January 18, 2008

A ‘Neu’ interaction in breast cancer explored

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(photo by Neil Brake)

A ‘Neu’ interaction in breast cancer explored

When it comes to cancer, the protein EphA2 has a split personality.

In some circumstances, it seems to promote cancer growth and metastasis (oncogene), while at other times it appears to inhibit tumor growth (tumor suppressor).

In the January issue of The Journal of Clinical Investigation, Jin Chen, M.D., Ph.D., and colleagues provide evidence that EphA2's role depends on the cellular and genetic context of the tumor — in particular, the presence of another famous human breast cancer gene, Her2.

EphA2 is a cell surface receptor commonly over-expressed in aggressive breast cancer, and its expression correlates with poor prognosis. However, previous studies have yielded conflicting results on the role of this receptor.

“This study was done mainly to look at what sort of role EphA2 plays in tumor cells,” said Chen, associate professor of Medicine, Cancer Biology, and Cell & Developmental Biology. “In the field, the controversy is whether this is an oncogene or a tumor suppressor.”

Chen and colleagues examined EphA2 deficiency in two different mouse models that recapitulate the stages of human breast cancer formation and progression.

In one model, mice over-express a cancer-promoting gene known as Neu — the rodent version of the human Her2 gene, whose expression in breast cancer is used to determine whether the patient will respond to the drug Herceptin. In the other mouse model, mice express a viral oncogene, PyV-mT.

The researchers eliminated EphA2 expression either by gene deletion in mice or with an antibody that recognizes and causes the degradation of the receptor. They found that EphA2 deficiency in mice expressing Neu impaired both tumor initiation and progression. Neu-expressing mice showed reduced tumor volume and lung metastasis when EphA2 was eliminated. EphA2 deficiency had no noticeable effect on tumor progression in the other mouse model.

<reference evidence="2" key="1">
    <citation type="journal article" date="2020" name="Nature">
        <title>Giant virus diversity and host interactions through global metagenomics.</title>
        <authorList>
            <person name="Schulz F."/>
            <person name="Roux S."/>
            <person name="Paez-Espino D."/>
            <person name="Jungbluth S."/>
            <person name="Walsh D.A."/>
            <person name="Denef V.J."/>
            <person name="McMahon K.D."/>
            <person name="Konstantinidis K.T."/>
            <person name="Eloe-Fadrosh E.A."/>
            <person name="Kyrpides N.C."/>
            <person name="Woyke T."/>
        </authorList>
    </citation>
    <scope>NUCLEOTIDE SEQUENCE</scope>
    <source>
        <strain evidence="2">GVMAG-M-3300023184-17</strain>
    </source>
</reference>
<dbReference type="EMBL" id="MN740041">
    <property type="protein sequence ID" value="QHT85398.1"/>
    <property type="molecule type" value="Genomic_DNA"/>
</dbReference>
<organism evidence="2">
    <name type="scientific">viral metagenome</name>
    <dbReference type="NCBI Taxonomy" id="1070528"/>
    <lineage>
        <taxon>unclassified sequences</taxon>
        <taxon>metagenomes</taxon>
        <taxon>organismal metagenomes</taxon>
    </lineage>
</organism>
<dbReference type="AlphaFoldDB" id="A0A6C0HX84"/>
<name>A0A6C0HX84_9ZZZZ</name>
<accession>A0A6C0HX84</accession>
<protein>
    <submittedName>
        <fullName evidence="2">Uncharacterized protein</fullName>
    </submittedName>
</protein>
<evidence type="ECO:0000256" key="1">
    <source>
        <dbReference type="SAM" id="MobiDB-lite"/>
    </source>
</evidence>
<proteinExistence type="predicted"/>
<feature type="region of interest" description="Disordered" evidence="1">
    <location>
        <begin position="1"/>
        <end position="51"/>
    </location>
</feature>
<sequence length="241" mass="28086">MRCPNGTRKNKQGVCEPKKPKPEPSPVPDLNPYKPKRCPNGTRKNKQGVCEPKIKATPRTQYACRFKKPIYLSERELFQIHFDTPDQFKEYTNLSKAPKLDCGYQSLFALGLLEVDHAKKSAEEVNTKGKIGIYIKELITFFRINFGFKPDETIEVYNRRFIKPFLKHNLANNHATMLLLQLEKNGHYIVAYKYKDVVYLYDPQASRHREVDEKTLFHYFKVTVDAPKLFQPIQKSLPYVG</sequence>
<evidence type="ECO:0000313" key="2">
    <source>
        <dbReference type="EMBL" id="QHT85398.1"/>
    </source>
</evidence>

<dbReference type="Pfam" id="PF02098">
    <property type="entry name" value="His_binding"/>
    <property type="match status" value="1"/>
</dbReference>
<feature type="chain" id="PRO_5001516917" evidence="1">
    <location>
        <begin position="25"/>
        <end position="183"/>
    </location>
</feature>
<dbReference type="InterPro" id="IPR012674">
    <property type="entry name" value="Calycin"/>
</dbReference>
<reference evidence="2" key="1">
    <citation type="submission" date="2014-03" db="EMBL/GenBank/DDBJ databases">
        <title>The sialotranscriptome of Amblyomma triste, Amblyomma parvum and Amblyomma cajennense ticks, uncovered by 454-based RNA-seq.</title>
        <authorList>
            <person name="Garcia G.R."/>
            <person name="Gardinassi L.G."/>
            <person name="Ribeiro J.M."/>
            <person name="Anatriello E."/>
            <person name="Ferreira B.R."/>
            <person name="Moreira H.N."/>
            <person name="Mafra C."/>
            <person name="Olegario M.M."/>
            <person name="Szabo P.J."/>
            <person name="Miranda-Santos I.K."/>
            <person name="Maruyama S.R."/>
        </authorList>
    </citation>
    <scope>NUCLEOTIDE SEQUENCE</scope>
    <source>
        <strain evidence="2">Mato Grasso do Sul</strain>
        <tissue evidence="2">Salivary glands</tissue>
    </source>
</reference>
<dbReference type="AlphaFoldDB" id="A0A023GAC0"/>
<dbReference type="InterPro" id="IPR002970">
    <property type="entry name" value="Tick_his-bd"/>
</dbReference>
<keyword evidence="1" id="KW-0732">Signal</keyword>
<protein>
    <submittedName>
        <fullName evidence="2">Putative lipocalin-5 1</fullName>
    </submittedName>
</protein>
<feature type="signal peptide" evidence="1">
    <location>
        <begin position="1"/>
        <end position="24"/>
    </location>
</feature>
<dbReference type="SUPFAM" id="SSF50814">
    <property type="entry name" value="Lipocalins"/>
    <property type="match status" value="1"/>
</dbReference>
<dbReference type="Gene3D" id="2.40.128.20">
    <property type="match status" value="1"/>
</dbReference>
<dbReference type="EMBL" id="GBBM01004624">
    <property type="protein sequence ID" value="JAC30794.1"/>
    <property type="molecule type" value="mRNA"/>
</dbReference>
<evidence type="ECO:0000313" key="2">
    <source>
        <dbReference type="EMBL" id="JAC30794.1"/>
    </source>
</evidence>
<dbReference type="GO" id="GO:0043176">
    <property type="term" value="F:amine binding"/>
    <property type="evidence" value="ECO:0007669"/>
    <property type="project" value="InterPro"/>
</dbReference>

In cultured mouse and human breast cancer cells, Chen found that EphA2 interacts with Neu, and this complex activates cell signaling pathways that promote cell growth and motility. The results suggest that EphA2 cooperates with Neu to promote tumor progression and could be a potentially useful target for Neu (Her2)-dependent tumors. Antibodies to EphA2 receptor are being developed by a pharmaceutical company.

Chen had previously found that EphA2 not only played a role in tumor cell growth, but also in angiogenesis, the formation of the small blood vessels required for tumor progression. This could provide a two-pronged attack on breast tumors.

While some may argue that this lack of specificity would make EphA2 an undesirable drug target, Chen thinks otherwise. “It seems to me that this is an advantage rather than disadvantage. By targeting one thing (EphA2 receptor), you can inhibit angiogenesis and tumor cell growth.”

“We think (EphA2) is a good therapeutic target…particularly as combination therapy with an inhibitor of (Her2), like Herceptin,” said Chen.

Chen is currently studying whether cells resistant to Herceptin might benefit from treatment with EphA2-targeted treatments. “We are finding that, in some of the cells that are resistant to Herceptin, if we treat with antibody to EphA2, they become more sensitive to Herceptin. So this is a future direction, to see whether combination therapy is more effective.”